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1867b.2 Econ/Mould


Matthew, P. An Errol Farmer on the Backwardness of Agriculture. Dundee Courier (1 Aug 1867), p.2 col.6 (pdf image)

(Original letter and publication date unknown)
Matthew warns once again against the current system of farm-tenure in Britain – “our greatest national evil” – for preventing “protection to capital” and “irrecoverably exhausting the vegetable mould, the mother of fertility”. His letter was originally printed in The Farmer.

Full text follows:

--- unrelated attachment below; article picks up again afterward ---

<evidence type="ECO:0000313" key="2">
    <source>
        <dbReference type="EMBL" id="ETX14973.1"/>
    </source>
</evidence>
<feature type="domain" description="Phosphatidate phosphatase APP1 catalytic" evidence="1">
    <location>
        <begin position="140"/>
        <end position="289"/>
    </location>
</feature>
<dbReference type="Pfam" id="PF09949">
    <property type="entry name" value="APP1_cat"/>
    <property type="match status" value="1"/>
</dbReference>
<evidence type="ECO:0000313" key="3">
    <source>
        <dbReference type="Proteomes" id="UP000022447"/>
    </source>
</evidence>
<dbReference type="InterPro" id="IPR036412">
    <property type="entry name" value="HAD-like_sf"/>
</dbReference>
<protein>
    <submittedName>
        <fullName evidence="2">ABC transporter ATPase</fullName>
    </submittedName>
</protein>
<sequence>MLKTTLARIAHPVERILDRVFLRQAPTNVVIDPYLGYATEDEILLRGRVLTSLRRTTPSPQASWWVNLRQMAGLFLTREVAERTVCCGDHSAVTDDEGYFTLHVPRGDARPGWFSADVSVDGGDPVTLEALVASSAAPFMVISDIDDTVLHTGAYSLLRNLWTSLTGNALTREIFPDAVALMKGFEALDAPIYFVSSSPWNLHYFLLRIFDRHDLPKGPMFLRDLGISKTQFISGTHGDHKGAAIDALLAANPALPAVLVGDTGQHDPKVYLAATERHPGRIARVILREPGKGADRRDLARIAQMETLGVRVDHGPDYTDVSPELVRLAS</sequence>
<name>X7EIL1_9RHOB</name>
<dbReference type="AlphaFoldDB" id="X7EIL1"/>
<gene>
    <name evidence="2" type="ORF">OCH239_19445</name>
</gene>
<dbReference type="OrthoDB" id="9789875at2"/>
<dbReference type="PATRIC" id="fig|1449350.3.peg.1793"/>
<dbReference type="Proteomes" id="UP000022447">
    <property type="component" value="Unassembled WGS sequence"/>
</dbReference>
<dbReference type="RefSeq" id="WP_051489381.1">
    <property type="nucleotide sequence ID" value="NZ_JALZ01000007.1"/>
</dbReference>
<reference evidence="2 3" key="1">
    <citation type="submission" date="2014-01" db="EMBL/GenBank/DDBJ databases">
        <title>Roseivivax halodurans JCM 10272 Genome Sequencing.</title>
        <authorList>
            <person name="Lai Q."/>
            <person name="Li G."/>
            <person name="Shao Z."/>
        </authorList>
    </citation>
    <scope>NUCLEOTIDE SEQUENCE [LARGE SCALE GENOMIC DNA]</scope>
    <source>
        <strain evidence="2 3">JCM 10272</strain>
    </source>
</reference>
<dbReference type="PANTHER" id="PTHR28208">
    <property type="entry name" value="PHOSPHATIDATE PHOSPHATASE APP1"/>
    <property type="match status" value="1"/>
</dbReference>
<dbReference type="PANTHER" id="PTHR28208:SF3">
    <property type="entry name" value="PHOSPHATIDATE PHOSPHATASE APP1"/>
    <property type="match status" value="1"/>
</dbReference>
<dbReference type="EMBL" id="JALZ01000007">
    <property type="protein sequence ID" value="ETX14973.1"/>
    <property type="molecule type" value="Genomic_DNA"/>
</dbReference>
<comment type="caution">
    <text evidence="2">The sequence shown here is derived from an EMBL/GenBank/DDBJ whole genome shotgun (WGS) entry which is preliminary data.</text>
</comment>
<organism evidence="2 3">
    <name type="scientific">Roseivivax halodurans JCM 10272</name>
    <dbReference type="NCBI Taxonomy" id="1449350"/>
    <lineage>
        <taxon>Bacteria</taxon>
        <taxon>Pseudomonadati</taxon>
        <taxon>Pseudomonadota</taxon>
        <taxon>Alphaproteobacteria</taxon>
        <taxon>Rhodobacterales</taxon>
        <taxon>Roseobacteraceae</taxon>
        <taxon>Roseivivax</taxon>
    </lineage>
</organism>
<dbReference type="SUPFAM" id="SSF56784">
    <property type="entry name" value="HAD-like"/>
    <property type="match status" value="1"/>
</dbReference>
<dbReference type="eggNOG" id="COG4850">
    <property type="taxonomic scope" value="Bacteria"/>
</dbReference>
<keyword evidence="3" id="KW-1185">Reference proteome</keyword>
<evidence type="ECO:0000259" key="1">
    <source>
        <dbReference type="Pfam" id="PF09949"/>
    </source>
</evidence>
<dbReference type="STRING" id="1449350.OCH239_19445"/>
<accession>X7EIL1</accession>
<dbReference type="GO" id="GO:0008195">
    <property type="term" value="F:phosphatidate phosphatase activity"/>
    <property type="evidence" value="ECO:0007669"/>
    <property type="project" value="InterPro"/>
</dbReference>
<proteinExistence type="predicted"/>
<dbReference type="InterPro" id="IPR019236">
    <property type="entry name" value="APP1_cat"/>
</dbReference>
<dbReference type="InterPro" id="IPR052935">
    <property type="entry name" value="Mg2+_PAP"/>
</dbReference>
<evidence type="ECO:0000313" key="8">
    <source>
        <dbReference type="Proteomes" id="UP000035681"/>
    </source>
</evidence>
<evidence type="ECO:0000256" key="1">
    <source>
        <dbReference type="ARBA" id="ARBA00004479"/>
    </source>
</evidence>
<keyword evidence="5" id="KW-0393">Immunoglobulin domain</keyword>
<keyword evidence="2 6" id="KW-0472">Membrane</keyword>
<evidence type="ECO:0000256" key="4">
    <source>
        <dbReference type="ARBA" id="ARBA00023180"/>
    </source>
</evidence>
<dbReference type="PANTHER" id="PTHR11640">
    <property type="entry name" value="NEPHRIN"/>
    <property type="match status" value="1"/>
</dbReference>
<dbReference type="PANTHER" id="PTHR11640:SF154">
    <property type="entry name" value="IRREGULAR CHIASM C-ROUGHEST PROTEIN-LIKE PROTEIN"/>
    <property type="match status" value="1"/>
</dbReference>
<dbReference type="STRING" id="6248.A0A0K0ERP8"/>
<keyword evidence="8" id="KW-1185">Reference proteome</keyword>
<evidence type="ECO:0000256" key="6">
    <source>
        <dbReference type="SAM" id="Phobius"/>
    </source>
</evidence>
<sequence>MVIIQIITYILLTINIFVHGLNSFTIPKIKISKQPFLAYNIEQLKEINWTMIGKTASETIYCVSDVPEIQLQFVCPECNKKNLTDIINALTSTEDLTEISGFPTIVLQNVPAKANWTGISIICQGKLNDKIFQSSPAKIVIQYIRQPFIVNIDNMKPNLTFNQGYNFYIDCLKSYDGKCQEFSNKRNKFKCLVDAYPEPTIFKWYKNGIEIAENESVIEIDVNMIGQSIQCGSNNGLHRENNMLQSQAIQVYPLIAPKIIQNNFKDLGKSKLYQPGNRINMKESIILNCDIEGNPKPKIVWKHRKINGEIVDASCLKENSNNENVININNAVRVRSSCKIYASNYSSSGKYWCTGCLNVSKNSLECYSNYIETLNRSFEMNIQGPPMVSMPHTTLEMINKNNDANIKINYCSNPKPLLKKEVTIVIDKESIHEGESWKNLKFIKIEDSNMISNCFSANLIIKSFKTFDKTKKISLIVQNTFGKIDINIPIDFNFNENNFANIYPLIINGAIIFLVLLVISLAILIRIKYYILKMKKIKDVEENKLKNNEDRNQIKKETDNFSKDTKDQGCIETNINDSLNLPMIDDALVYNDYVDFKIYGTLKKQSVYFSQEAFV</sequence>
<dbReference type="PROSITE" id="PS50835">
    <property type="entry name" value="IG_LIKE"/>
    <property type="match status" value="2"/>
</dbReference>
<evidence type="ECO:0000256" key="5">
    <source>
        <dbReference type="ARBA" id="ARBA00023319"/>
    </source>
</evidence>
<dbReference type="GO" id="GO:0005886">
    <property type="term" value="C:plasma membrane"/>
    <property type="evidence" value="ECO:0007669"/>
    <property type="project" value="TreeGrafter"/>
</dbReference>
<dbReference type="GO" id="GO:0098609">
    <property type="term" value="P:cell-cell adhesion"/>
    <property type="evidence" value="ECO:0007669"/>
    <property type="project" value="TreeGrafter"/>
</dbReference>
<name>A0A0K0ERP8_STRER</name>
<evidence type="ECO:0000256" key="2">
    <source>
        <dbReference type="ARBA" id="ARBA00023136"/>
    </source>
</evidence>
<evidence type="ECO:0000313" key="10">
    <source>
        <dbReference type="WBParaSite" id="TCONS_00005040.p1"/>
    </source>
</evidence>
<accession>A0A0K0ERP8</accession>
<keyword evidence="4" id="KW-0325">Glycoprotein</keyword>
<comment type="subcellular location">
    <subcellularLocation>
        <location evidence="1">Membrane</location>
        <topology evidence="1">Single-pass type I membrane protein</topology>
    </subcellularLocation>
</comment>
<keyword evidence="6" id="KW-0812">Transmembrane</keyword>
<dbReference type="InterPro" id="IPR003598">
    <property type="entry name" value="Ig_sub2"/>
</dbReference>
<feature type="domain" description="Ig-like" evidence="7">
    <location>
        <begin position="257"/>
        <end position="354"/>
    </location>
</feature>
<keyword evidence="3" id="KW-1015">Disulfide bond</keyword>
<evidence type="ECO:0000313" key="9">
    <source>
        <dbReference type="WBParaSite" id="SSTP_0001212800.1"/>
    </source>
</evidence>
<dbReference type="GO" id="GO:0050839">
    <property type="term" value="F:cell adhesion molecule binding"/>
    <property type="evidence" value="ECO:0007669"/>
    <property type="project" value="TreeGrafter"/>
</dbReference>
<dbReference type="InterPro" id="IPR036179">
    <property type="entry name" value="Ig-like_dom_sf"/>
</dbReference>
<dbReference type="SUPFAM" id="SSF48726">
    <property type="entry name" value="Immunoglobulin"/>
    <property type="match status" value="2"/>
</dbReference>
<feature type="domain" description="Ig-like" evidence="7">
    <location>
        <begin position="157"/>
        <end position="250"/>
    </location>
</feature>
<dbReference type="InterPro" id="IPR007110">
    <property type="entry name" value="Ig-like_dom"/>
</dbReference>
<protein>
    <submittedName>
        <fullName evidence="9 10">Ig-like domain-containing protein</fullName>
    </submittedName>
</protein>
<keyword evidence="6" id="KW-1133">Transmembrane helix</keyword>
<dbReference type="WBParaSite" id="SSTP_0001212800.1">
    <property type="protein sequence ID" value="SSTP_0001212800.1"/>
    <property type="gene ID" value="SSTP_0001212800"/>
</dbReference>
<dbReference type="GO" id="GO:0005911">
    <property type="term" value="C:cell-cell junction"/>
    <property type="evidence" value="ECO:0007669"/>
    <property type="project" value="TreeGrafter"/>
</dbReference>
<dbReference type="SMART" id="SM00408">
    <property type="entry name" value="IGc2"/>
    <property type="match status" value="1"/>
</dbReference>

AN ERROL FARMER ON THE BACKWARDNESS OF AGRICULTURE.— The following communication from the pen of Mr Patrick Matthew, Gourdiehill, Errol, appears in this week’s Farmer. I was surprised that in alluding to the backwardness of agriculture in Britain, under such opportunities of a market at hand, you did not state the actual case. What you say regarding the want of capital for agricultural improvement is correct. Everybody knows that capital cannot be forthcoming where unprotected. You know very well that under the present farm-tenure there is no protection to the vegetable mould, nor to the capital necessary to be invested in enriching it under aration, even to preserving it from exhaustion. Without leases only hand-to-mouth culture can carried on, and with leases, at the end of the lease, the farmer generally thinks it his interest to exhaust the soil as much as is in his power. The landlords of Britain who do not cultivate their own lands — and generally landlords cannot cultivate their own lands advantageously — exemplify the dog in the manger, who cannot eat the provender himself, nor will allow others who can! They, by not giving protection to capital, &c.. invested in the more permanent improvement of the land, prevent such being invested. Every other investment capital, such as in manufacturing industry, is highly protected, and the superior eminence of British manufactures over most of those on the Continent is mainly the result of the superior protection of invested capital, &c., which the insular position and mastery on the seas has given. But the most important investment of capital of all is unprotected — that laid out in the improvement of the soil! The cause of the backwardness of British agriculture is evident, and unless the cause removed by a valuation in grain or cattle of the productiveness of the land at entry and issue, and the creator of the improvement receive the value of the improvement, the cause of our greatest national evil will continue — not only not improving but irrecoverably exhausting the vegetable mould, the mother of fertility.

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